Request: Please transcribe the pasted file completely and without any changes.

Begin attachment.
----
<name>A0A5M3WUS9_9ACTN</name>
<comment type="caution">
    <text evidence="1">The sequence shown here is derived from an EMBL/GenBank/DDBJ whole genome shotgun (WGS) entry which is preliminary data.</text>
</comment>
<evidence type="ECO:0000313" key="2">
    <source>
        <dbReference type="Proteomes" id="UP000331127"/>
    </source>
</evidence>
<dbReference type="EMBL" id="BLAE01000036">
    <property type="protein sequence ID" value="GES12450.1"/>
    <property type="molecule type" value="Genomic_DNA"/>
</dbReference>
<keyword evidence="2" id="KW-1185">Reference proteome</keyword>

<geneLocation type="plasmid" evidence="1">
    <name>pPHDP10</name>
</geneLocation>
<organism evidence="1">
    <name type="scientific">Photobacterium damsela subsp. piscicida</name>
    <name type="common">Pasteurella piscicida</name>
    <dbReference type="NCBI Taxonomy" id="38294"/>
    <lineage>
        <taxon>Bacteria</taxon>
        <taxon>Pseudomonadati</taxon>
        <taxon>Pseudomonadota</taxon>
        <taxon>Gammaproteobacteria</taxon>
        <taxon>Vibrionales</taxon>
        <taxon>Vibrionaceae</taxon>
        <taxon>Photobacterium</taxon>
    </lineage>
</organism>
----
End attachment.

<name>A0A5M3WUS9_9ACTN</name>
<comment type="caution">
    <text evidence="1">The sequence shown here is derived from an EMBL/GenBank/DDBJ whole genome shotgun (WGS) entry which is preliminary data.</text>
</comment>
<evidence type="ECO:0000313" key="2">
    <source>
        <dbReference type="Proteomes" id="UP000331127"/>
    </source>
</evidence>
<dbReference type="EMBL" id="BLAE01000036">
    <property type="protein sequence ID" value="GES12450.1"/>
    <property type="molecule type" value="Genomic_DNA"/>
</dbReference>
<keyword evidence="2" id="KW-1185">Reference proteome</keyword>

<geneLocation type="plasmid" evidence="1">
    <name>pPHDP10</name>
</geneLocation>
<organism evidence="1">
    <name type="scientific">Photobacterium damsela subsp. piscicida</name>
    <name type="common">Pasteurella piscicida</name>
    <dbReference type="NCBI Taxonomy" id="38294"/>
    <lineage>
        <taxon>Bacteria</taxon>
        <taxon>Pseudomonadati</taxon>
        <taxon>Pseudomonadota</taxon>
        <taxon>Gammaproteobacteria</taxon>
        <taxon>Vibrionales</taxon>
        <taxon>Vibrionaceae</taxon>
        <taxon>Photobacterium</taxon>
    </lineage>
</organism>